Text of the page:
I guess the last laugh will be Gibbs will be the only 1 playing in the Final 4
If he's right about that, I'm pretty sure Gibbs will enjoy a trip to Houston a great deal more than any old league trophy.
Posted on: February 17, 2011 10:10 am

Hansbrough vs. Walker for Big East POY

Ben Hansbrough a POY candidate? It's not as crazy as it sounds.

Posted by Eric Angevine

When I heard one basketball analyst tout Notre Dame’s Ben Hansbrough for Big East Player of the Year this week, I was able to dismiss it as one man’s opinion.

Last night, during Cincinnati’s takedown of Louisville, I heard it again, this time from Fran Fraschilla. The former coach knows his business very well, and I always give extra weight to his opinions, because I think he considers his words carefully and backs them with a lifetime’s experience in the game.

So, it’s officially a trend. Let’s look at Ben Hansbrough’s bona fides, because they will have to be pretty good to overcome Kemba Walker’s push to be national POY, let alone lord of the Big East. Here are the traditional metrics by which such things are measured.

Hansbrough 34.7 17.3 3.8 4.1 1.8/1 1.2 46.7 41.4 81.1
Walker 36.9 23.2 5.3 4.7 2.5/1 1.9 43.1 35.6 77.4

Looking at these numbers, Walker pretty clearly comes out ahead, which should come as a surprise to nobody who's watched him dominate games. Where some possible cracks start to show is in those last three percentage-based numbers, which belong to Hansbrough. They point to a possible lack of efficiency (in everything but passing) that could come from Walker's sheer volume of minutes played with a less experienced supporting cast than what Hansbrough has to draw on.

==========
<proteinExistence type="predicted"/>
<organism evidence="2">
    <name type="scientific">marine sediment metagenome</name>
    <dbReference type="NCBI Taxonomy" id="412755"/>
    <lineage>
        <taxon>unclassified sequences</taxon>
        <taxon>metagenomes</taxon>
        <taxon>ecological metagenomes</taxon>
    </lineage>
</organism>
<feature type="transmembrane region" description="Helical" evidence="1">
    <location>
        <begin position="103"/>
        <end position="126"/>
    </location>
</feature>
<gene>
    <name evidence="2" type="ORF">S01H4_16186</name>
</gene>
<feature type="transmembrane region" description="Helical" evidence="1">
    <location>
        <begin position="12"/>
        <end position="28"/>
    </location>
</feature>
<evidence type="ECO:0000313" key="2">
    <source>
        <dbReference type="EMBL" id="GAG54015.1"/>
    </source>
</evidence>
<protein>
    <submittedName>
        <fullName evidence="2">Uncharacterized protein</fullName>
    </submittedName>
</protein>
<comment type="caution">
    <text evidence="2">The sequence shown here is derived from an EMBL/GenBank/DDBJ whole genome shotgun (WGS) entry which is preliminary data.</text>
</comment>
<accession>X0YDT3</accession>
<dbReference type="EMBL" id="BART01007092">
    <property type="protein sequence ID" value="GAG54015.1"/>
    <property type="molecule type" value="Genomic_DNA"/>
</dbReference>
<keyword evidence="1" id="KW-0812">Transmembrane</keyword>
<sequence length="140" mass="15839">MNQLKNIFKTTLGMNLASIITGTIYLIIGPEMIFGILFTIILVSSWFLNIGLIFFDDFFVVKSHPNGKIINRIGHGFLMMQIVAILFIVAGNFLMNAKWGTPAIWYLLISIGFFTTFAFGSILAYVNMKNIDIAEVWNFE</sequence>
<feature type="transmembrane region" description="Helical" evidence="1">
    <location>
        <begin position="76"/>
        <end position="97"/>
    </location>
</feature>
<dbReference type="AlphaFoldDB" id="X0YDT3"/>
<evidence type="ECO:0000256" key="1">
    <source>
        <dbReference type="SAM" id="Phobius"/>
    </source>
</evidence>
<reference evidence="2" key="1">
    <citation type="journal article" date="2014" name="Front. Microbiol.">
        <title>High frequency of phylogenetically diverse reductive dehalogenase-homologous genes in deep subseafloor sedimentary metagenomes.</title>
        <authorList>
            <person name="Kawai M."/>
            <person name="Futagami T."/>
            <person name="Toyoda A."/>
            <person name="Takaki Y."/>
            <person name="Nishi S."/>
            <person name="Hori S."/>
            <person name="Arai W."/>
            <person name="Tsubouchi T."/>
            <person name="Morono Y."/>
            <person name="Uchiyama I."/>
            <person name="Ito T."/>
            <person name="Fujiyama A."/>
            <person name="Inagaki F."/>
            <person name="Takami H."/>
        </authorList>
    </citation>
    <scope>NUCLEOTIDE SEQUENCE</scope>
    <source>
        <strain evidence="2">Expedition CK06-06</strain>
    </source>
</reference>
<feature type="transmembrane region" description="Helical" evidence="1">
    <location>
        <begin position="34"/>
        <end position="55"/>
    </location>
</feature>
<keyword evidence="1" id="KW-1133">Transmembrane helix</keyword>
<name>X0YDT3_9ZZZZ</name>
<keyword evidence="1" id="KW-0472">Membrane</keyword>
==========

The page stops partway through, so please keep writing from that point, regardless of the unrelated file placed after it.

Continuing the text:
So, let's go tempo-free, courtesy of Basketball State, and see how these two warriors match up in efficiency-based metrics. We're looking at points per 40 minutes (P/40), points per weighted shot (PPWS), effective field goal percentage (eFG), usage rate (URt), efficiency per possession (Eff/Pos), and what percentage of his team's points each player scores (Impact). Explanations of these stats can be found in BBState's stats primer

Player P/40 PPWS eFG URt RebRt AstRt StlRt Eff/Pos Impact
Hansbrough 20.0 1.24 56.8 43.3 7.0 55.4 2.1 0.292 22.90
Walker 25.1 1.08 48.9 57.6 8.5 69.3 3.0 0.334 31.18

For me, this is kind of like the use of instant replay in the NFL. I came in here with Kemba Walker ahead by virtue of the eyeball test, and I see nothing here to overturn the verdict of my peepers. I will, however, have to admit that it's not a runaway performance by Walker, and that Hansbrough's numbers hold up pretty well. It's not ridiculous to include him in the discussion at all, especially since Notre Dame (10-3) is winning league games more consistently than UConn (8-5). When the two played head-to-head in South Bend on January 4, Walker scored 19 and Hansbrough had 21 in a close win for the Irish. It's worth mentioning that Walker shot 23 times and only made 8 with Hansbrough hounding him on defense in that early conference matchup.

For now, my vote's still with Kemba in the Big East. Ben Hansbrough still has a couple of weeks left -- including a huge season-ending trip to Connecticut on March 5 -- to change my mind.
The views expressed in this blog are solely those of the author and do not reflect the views of CBS Sports or CBSSports.com